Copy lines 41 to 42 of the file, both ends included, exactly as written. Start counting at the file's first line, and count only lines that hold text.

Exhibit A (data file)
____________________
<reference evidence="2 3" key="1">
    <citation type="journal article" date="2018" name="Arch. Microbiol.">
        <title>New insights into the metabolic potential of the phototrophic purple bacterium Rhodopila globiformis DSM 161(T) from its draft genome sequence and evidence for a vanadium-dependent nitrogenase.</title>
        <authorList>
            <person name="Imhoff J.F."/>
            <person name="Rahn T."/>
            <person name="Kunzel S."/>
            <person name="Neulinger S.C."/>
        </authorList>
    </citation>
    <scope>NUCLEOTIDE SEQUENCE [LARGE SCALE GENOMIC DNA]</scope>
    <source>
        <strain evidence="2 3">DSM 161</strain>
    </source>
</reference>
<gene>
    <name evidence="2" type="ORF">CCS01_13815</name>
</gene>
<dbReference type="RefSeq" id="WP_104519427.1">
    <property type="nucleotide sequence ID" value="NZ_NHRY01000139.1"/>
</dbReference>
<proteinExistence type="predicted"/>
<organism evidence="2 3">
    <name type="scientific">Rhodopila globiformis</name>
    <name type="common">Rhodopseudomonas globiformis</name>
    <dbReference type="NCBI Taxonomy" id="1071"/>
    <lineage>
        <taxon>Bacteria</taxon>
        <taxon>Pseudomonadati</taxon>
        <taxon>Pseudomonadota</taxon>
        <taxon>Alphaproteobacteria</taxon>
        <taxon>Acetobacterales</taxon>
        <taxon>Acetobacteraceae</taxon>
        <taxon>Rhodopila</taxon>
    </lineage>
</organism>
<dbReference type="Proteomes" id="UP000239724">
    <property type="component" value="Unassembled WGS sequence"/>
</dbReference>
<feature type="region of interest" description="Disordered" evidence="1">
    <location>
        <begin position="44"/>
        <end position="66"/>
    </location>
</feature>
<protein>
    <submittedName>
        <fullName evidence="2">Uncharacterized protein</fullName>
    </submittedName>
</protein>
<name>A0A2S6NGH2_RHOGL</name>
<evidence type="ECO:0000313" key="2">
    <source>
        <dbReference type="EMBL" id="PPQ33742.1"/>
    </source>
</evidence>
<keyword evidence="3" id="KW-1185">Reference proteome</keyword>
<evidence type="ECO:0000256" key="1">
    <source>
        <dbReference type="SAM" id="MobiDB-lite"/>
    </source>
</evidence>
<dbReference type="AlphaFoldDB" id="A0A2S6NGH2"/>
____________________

    <location>
        <begin position="44"/>